These powers are unfair, which is why the Antagonist has them.
Antagonist Abilities are "unfair" powers which inherently prevent The Hero from fighting the villain on equal terms, forcing them to use an Outside-the-Box Tactic. Antagonist Abilities are almost always an antithesis to Heroic Spirit. The pattern is simple: where the Protagonist needs to take risks and be brave, the antagonist's abilities are safe and secure. If the hero worked hard to be powerful, the antagonist's ability makes their hard work worthless. Where the hero struggles and suffers for his power, there is little to no downside at all for the antagonist. One clear example is when the antagonist's power turns the protagonist's against them, or makes them unable to use it effectively. Powers of this nature primarily serve as a Foil for the aforementioned Heroic Spirit. It's an effective way of demonstrating that Evil Is Easy, or that Misery Builds Character. It also serves as a good way to make the hero an underdog, because the Conflict is rigged from the beginning. Just to be clear, let's summarize the conditions that create this trope:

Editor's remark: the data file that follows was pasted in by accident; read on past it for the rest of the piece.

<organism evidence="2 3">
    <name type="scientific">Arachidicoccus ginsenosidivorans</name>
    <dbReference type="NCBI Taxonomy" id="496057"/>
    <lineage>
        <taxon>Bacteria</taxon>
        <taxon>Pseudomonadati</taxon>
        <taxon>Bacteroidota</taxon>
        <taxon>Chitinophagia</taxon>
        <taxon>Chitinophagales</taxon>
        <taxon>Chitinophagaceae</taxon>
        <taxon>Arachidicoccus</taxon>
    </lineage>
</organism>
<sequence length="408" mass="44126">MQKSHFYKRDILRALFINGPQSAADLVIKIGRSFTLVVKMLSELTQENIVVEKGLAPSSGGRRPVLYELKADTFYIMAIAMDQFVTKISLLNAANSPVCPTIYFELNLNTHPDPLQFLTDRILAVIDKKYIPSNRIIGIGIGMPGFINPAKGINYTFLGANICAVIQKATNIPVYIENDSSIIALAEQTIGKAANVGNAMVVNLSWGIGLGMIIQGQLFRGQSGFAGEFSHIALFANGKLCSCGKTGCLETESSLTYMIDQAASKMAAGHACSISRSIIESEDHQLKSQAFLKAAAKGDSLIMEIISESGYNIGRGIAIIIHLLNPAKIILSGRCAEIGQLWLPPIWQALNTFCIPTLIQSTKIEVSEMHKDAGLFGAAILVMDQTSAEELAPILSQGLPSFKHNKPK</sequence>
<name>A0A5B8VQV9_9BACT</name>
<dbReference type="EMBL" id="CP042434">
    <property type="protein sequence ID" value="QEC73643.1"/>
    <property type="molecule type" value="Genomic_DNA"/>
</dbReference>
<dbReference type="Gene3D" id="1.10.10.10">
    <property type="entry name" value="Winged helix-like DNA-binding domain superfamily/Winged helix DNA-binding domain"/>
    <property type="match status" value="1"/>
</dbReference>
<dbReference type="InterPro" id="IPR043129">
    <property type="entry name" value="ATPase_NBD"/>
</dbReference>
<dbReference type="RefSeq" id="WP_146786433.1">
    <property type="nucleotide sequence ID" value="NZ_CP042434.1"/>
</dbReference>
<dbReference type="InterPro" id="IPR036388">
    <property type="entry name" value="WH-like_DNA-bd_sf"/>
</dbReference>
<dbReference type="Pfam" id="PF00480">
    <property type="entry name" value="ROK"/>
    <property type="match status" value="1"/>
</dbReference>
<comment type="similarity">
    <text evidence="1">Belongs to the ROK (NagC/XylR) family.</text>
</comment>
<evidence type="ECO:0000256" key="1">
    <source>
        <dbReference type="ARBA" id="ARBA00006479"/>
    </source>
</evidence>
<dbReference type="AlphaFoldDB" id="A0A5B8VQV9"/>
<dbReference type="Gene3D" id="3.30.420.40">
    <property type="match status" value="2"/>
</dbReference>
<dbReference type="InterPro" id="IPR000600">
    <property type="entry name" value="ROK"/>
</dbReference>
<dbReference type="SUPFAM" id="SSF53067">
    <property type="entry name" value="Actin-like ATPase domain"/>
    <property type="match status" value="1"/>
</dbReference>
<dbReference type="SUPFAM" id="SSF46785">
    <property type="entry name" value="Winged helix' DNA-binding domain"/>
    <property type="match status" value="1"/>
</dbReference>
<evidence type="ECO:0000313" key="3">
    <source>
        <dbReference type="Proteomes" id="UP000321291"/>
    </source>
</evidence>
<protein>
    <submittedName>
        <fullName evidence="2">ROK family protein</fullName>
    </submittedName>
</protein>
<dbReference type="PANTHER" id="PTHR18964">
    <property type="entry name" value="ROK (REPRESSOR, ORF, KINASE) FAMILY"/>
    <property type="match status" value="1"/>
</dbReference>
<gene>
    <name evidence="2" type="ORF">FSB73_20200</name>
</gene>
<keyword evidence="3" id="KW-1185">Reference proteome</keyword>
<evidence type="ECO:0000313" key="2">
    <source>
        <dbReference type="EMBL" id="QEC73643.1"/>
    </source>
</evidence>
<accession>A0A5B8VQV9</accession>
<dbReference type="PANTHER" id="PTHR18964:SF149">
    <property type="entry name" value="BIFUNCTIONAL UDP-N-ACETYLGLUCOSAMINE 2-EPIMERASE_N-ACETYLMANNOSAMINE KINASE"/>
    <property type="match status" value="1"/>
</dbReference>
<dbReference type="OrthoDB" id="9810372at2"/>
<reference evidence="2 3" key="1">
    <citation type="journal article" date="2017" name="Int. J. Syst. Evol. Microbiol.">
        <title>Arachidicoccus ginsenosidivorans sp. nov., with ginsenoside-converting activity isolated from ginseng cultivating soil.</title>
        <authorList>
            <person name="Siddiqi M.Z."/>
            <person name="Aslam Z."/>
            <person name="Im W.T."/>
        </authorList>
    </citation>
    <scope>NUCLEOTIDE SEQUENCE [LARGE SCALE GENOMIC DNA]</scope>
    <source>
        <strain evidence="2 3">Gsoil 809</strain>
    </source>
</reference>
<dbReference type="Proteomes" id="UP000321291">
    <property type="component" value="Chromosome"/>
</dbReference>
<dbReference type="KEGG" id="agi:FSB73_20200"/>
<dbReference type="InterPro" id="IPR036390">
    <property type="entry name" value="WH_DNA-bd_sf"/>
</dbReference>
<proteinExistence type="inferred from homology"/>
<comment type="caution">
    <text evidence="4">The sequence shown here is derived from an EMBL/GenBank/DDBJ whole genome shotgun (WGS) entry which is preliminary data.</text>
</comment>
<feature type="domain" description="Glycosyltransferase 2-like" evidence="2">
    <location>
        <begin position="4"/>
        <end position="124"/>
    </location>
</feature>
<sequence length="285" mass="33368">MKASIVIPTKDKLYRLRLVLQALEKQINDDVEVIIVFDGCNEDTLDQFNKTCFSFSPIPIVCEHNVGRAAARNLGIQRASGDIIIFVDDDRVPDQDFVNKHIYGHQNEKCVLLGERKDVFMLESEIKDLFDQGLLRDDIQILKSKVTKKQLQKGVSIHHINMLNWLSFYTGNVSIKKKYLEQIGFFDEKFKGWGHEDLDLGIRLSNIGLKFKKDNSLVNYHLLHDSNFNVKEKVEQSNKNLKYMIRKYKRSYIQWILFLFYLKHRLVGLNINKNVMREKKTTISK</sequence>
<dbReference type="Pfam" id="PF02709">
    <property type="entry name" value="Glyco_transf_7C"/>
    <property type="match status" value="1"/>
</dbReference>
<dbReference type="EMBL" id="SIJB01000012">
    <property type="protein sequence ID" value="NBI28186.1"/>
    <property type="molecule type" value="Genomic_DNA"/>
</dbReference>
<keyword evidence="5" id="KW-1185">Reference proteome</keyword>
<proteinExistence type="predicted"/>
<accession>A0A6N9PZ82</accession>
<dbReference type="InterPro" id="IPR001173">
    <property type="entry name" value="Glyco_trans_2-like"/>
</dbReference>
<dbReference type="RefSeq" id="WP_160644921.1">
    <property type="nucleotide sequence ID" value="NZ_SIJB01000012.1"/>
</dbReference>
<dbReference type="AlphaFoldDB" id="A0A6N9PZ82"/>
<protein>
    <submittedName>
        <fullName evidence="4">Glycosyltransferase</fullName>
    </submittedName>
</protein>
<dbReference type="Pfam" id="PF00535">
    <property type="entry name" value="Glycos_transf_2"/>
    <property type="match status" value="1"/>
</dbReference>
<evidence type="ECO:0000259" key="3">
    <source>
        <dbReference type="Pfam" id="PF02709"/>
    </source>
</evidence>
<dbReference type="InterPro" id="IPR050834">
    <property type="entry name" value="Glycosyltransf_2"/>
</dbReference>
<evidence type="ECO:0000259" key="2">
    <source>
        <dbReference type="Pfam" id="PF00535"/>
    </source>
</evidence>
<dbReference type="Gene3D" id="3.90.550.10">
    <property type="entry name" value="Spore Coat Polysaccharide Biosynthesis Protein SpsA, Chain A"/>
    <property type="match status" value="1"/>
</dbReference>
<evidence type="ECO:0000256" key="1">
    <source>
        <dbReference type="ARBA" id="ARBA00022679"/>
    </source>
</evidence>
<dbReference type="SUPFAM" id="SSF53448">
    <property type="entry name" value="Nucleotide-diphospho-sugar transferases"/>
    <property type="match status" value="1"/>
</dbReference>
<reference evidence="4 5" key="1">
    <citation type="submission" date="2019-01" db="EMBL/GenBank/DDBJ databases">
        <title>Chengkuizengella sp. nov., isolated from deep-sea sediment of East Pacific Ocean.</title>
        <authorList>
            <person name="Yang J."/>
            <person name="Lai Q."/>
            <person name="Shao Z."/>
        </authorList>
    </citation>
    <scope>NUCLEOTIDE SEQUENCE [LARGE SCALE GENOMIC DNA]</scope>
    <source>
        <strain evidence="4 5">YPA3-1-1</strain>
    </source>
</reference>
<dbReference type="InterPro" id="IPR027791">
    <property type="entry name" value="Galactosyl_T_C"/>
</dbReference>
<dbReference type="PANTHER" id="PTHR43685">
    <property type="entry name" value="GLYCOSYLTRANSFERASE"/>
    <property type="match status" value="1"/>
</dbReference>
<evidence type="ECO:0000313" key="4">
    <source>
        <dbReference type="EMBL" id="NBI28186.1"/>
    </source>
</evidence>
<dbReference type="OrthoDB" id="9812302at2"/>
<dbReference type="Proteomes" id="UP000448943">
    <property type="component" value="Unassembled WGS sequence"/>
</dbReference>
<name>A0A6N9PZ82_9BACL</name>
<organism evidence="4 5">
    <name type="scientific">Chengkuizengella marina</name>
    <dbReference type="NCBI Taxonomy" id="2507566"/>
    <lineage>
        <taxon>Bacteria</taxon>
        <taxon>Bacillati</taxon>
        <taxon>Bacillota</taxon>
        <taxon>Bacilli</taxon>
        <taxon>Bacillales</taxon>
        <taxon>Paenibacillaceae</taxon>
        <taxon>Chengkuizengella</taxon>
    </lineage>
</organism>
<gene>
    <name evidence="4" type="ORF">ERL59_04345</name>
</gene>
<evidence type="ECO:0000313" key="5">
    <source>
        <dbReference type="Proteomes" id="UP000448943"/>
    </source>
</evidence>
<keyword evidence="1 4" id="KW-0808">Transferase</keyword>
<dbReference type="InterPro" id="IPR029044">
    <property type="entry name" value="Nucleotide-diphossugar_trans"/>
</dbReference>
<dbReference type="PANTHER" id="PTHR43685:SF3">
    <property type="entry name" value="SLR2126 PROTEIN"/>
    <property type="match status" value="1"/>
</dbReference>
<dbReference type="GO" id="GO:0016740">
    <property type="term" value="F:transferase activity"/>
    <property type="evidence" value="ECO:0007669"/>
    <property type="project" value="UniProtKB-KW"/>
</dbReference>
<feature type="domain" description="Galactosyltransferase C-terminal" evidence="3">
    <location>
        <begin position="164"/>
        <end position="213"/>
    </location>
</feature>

- The hero is strong or skilled, but needs a lot of effort to use it.
- The antagonist's ability does not match the hero with similar strength, skill, or effort. It prevents, detects, avoids, deflects, sabotages, steals, or otherwise compromises the hero's abilities in indirect (and often, greatly unsatisfying) ways.
- Versus Melee
- Versus Projectiles
- Versus Stealth
- Versus Optimal Range
- Versus Single Combat
- Versus Defeat Itself
- Versus Everything
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